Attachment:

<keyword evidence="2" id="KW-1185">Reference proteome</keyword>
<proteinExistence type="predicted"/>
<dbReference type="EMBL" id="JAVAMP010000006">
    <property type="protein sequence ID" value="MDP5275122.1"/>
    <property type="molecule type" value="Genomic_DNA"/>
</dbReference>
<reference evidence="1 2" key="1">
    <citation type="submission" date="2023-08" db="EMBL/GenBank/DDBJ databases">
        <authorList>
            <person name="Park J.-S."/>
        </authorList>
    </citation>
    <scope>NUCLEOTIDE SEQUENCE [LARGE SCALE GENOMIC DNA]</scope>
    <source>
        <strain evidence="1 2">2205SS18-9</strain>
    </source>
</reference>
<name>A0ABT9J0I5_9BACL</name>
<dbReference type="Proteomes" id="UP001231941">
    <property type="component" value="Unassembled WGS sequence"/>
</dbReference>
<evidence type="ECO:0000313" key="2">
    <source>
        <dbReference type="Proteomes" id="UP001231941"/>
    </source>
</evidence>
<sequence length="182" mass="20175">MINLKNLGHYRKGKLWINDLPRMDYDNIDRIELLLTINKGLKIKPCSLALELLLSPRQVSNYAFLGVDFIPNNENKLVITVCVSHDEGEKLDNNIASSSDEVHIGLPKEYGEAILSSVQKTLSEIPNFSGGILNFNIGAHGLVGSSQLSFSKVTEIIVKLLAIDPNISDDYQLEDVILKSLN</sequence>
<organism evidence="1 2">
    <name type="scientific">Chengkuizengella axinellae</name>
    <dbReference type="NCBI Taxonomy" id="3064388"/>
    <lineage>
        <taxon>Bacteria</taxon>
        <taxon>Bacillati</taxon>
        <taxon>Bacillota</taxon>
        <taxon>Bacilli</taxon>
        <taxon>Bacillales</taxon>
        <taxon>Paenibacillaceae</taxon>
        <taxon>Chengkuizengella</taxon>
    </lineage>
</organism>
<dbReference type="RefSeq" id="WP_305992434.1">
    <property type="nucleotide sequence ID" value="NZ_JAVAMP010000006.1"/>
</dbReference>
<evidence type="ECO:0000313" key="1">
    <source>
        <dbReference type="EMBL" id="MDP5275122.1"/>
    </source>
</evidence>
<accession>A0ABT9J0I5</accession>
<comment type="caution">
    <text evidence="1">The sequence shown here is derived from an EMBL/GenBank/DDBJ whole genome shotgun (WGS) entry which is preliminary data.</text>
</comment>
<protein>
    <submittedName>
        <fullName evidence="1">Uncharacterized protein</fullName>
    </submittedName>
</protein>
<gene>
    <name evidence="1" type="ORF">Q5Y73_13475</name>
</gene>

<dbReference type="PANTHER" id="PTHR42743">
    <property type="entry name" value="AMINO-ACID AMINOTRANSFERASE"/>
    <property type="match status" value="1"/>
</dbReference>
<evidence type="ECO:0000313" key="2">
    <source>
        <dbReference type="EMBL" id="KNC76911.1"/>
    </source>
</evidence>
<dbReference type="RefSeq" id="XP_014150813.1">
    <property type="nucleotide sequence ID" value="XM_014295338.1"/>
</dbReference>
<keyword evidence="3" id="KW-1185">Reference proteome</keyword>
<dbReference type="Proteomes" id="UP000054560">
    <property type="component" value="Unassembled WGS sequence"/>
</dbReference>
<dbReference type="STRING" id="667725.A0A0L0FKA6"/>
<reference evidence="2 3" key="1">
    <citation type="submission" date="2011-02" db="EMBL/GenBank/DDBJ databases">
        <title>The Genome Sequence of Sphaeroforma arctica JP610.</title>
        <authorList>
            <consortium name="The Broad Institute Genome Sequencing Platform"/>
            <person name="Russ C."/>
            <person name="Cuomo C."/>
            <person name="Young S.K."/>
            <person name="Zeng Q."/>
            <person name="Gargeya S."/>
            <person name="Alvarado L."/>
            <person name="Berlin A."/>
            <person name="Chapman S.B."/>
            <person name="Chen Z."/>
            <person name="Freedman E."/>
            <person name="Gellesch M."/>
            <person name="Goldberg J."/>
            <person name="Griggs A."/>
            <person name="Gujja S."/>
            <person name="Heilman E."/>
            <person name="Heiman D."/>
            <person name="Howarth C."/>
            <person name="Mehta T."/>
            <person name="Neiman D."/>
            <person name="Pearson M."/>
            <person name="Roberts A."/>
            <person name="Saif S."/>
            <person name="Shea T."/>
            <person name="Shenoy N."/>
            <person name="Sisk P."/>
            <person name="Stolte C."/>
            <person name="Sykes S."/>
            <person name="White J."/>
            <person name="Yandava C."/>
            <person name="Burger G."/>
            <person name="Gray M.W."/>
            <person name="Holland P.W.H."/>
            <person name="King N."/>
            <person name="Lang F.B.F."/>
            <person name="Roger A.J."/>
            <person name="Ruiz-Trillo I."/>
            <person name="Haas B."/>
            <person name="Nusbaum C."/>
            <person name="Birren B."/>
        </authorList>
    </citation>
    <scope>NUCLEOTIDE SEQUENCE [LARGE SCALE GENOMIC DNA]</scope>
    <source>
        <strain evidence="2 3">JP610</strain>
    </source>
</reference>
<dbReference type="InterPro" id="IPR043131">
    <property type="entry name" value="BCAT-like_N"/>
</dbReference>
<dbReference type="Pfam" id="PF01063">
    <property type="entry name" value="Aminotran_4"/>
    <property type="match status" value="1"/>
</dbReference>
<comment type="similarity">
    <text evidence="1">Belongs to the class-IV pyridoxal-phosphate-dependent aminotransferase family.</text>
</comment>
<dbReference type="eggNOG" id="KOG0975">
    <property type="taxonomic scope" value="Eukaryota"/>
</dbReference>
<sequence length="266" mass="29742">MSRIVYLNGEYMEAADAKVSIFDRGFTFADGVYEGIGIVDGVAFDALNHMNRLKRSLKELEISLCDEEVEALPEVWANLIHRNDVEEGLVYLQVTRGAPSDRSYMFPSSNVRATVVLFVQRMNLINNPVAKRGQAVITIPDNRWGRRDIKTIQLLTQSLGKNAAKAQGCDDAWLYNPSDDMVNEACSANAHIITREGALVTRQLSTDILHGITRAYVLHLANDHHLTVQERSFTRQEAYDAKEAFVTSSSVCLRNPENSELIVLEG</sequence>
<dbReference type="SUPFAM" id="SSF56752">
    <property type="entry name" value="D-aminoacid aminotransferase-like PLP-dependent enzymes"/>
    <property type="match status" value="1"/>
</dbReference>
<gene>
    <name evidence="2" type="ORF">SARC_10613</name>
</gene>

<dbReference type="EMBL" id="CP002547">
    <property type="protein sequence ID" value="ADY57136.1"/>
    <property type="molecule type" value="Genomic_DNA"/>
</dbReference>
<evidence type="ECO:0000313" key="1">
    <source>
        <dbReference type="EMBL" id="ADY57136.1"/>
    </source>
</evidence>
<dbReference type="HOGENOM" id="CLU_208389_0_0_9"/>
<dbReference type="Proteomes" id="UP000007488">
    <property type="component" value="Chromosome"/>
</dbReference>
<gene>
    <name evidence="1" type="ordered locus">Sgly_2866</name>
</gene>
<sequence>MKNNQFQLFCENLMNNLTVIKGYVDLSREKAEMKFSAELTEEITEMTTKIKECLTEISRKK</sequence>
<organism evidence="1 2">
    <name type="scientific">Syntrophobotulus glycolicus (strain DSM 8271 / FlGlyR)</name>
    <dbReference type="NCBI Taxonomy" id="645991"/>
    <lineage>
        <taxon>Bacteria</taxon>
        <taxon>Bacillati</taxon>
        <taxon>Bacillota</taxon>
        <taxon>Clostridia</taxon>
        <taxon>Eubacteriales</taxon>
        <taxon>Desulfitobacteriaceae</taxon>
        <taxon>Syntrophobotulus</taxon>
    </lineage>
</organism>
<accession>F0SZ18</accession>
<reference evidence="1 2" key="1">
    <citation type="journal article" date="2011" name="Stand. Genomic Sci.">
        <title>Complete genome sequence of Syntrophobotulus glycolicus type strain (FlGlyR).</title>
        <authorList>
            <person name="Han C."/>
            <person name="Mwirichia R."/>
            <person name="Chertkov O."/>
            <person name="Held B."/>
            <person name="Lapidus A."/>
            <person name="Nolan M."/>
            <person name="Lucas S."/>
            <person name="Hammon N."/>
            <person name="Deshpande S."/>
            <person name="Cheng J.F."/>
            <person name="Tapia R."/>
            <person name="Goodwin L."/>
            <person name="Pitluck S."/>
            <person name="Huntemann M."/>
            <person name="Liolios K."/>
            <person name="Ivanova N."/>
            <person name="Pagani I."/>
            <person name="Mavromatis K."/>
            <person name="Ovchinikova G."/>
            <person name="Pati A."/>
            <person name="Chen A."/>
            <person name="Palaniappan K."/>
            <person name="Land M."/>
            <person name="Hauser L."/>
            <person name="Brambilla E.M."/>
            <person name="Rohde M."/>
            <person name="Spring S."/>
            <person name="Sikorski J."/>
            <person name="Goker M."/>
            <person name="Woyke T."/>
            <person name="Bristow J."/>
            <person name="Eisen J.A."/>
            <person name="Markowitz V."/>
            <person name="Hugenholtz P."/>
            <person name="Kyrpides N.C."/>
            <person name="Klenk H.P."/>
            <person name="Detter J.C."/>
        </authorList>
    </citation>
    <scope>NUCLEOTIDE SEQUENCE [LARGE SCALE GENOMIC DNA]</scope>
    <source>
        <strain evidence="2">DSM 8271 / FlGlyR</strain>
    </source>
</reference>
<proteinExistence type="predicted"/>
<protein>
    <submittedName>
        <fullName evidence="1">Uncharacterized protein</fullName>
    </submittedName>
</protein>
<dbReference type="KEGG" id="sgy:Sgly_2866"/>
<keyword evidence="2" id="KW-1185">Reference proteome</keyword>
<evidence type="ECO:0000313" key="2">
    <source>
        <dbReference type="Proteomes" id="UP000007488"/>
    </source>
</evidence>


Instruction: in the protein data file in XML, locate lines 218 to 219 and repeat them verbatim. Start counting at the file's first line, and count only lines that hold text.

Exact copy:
            <person name="Hugenholtz P."/>
            <person name="Kyrpides N.C."/>